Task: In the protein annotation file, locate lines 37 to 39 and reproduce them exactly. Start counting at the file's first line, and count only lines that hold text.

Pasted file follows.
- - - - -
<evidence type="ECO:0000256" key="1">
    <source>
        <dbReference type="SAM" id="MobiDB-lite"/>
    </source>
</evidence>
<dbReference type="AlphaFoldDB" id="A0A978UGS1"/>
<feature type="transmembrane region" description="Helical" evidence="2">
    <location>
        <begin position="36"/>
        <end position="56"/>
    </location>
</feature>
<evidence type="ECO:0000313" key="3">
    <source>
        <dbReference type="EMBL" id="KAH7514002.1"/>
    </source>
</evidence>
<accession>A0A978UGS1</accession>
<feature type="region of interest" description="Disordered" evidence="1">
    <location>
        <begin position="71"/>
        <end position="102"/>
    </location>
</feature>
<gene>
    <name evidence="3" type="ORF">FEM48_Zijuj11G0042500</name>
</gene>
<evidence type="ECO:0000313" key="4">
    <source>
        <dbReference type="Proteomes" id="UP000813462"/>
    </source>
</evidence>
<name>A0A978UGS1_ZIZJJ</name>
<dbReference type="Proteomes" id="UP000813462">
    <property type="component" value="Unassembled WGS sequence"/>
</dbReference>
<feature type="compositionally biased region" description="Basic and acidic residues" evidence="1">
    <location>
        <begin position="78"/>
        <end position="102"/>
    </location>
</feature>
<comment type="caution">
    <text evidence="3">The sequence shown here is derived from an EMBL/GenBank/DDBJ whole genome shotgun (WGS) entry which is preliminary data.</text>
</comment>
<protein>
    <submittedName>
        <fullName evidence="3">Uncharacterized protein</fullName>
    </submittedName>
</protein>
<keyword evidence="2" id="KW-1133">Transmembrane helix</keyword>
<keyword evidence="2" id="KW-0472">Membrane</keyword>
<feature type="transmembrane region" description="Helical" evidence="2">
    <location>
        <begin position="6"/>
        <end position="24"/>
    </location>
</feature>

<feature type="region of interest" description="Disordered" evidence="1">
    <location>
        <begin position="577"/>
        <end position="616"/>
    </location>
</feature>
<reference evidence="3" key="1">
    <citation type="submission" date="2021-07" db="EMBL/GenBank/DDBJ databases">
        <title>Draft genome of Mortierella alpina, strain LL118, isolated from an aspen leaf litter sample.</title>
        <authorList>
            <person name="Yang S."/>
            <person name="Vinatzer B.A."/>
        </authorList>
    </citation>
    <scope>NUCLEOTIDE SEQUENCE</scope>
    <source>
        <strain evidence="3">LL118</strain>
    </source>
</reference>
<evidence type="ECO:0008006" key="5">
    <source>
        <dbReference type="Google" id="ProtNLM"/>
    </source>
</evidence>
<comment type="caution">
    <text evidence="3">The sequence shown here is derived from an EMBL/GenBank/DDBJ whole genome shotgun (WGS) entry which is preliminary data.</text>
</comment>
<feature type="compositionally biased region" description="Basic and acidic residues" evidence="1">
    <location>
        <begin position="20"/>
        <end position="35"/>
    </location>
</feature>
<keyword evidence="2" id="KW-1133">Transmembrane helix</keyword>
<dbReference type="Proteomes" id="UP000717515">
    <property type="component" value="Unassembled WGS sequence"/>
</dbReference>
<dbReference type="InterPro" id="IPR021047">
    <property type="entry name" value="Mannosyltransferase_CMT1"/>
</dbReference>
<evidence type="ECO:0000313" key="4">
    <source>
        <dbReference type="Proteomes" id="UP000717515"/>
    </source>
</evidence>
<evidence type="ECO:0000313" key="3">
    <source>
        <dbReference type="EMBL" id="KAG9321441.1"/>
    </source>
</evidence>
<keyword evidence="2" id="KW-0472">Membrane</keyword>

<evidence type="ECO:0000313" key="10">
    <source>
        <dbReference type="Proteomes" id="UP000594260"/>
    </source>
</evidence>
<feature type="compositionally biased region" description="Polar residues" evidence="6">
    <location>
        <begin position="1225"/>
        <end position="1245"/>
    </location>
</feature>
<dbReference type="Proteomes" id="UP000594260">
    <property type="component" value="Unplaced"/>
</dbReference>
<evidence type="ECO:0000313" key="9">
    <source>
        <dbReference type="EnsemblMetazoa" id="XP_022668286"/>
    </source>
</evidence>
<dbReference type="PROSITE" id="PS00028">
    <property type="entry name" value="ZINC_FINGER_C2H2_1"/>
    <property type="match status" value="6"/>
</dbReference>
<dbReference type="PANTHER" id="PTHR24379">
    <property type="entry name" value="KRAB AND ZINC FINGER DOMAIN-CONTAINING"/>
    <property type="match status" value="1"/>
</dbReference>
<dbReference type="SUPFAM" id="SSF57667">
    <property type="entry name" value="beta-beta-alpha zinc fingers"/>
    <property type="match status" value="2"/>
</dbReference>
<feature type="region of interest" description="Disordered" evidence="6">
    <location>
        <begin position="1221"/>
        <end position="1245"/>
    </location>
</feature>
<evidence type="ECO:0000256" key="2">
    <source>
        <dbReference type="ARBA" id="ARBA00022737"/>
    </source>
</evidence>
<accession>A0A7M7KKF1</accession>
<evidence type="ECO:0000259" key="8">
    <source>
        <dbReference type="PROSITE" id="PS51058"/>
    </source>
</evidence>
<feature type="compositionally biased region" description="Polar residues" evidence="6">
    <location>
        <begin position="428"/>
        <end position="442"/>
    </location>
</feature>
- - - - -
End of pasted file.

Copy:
<feature type="compositionally biased region" description="Basic and acidic residues" evidence="1">
    <location>
        <begin position="78"/>